We set out for Montreal at around 4:30 AM. Last minute preparation and procrastination left me with ten minutes of sleep before hitting the road.
We set out for Montreal at around 4:30 AM. Last minute preparation and procrastination left me with ten minutes of sleep before hitting the road. I loaded up on coffee, Adderall, cigarettes and loud music to push through. It was a seven hour ride and, although there was a girl in my car who had recently gotten her license, there was no way in Hell I was going to let her drive.
Driving through upstate New York, you realize how lucky you are to live in the City. Although there is some powerful scenery while you’re passing through the Adirondacks, the rest of the state is pretty much barren wilderness dotted with cesspools, like Albany, or smaller, more depressing shit stains, like Starbuckville. We basically charged up I-87 for five hours until we hit the duty free right before the border.
On the ride up to Canada, the most important thing to hit is duty free. Because of taxes, booze up there is ridiculously expensive, which explains why so many more people there tend to do drugs. Although you’re only allowed to bring either a liter of hard liquor, liter and a half of wine or a case of beer through customs, sneaking more past the border isn’t difficult. Just stash it amongst your shit and if you get caught, feign ignorance. Canadians are nice; they’ll let you off the hook.
We got to our hostel, the Montreal Centrale, around 11. Cramped and still tweaked, we checked in and checked out our room…
…which turned out to be a subterranean cave that we actually started referring to as “The Cave”. I know hostel living isn’t supposed to be glamorous, but the room was so small we couldn’t even make a proper human swastika! And although there were enough beds for eight people, I’m sure sticking one more person into that room would’ve made the experience equivalent to being in a cattle car headed for Auschwitz, except with, you know, less Jews.
This was the view from the only window in our room, a nice 3 x 2 glimpse of the neighboring bus depot.
But whatever–a room is just a place to crash for the night and get drunk before you head out, which is exactly what we did. We got trashed, hit the streets with some booze in tow, and quickly discovered that Montrealers are pretty nice. We asked some random guy who was walking to work where we should eat and not only did he not tell us to fuck off or incoherently mumble useless directions (both likely outcomes in New York), but he actually walked us all the way to this great vegetarian restaurant, L’Escalier.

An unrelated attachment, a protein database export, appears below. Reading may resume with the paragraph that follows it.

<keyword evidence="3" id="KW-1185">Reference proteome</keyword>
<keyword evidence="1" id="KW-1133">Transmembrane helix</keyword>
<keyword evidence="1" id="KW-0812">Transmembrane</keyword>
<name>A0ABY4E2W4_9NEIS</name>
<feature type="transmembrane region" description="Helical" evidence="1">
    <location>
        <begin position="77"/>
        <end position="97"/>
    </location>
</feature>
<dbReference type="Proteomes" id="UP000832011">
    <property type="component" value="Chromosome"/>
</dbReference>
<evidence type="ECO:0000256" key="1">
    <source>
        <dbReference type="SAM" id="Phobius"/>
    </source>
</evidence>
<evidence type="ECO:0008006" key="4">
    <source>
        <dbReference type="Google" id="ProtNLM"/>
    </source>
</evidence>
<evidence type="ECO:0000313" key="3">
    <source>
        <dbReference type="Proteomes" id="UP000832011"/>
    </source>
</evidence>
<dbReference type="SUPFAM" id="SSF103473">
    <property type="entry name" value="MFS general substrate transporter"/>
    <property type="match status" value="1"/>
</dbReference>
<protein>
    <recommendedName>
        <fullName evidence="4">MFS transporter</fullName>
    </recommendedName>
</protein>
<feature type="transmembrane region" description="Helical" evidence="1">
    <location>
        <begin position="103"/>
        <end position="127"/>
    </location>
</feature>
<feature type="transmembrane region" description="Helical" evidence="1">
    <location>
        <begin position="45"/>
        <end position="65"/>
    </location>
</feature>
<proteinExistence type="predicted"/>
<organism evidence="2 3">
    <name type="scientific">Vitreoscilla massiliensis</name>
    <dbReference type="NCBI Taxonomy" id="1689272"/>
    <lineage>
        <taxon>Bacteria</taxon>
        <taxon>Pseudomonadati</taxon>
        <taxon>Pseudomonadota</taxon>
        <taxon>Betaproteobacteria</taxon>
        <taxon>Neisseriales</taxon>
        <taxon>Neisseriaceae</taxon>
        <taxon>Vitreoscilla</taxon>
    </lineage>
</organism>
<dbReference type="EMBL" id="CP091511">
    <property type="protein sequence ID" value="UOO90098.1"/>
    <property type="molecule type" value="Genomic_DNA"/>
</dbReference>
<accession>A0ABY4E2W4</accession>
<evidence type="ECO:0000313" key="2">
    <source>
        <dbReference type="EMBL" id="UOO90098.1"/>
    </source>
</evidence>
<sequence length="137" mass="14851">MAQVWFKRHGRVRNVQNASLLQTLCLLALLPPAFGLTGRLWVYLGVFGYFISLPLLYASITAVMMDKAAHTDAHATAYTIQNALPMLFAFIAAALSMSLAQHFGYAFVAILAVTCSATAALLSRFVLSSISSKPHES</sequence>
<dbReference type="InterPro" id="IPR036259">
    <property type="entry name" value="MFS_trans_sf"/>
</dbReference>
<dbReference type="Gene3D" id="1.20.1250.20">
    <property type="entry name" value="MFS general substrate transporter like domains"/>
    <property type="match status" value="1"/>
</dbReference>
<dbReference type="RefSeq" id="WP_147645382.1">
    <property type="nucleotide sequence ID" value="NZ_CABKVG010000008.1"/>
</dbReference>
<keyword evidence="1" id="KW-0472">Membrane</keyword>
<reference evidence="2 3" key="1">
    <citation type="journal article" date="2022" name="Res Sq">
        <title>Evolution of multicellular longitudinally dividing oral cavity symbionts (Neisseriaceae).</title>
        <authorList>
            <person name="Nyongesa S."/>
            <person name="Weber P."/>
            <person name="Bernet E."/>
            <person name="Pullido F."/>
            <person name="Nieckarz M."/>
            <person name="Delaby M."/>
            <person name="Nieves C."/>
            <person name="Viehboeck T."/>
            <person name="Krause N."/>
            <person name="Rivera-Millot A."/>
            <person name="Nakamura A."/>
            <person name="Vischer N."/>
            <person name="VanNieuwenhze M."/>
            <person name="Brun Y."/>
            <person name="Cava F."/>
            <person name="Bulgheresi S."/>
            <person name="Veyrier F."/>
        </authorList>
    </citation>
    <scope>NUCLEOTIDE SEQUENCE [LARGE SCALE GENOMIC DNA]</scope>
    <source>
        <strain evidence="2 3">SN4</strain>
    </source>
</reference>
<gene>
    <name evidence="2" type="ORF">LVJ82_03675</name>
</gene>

After lunch, we trekked over to the Musee D’art Contemporian, which happened to be free and was recommended by Anonymous Q. Mootenstein, the turd licker. A lot of the stuff in the museum was intolerable in a way only modern art can be, like Betty Goodwin’s obsessive vest etchings. Despite this, there were two really fantastic exhibits: a collection of photos by Robert Polidori, whose subjects range from the Louvre to war torn Beirut, and the solemn installation of a couple dozen antiquated cribs by Spring Hurlbut, who definitely has one of the most unfortunate names in the world.
After the museum, everyone was pretty exhausted from either the lack of sleep, drinking all day, the Adderall comedown, or all three. We retreated to our hostel and slept ’til 11 PM. Besides the people generally being nicer, Montreal is also different from New York because things there actually close. We initially failed to realize this and were left running up and down St. Denis searching for an open restaurant. We had to make due with a Pita Pit.
Oh yeah, that and all the McDonald’s in Canada have a maple leaf in the center of the golden arches. McDonald’s’ execs must really think lowly of Canadians’ intelligence if they think that is going to trick them into believing McDonald’s isn’t American.
Lesson of the Day: the Unfamiliar is Funny
I don’t care if it makes me uncultivated or immature or whatever, but there were definitely a few signs in Montreal that got a giggle out of the five year old in me.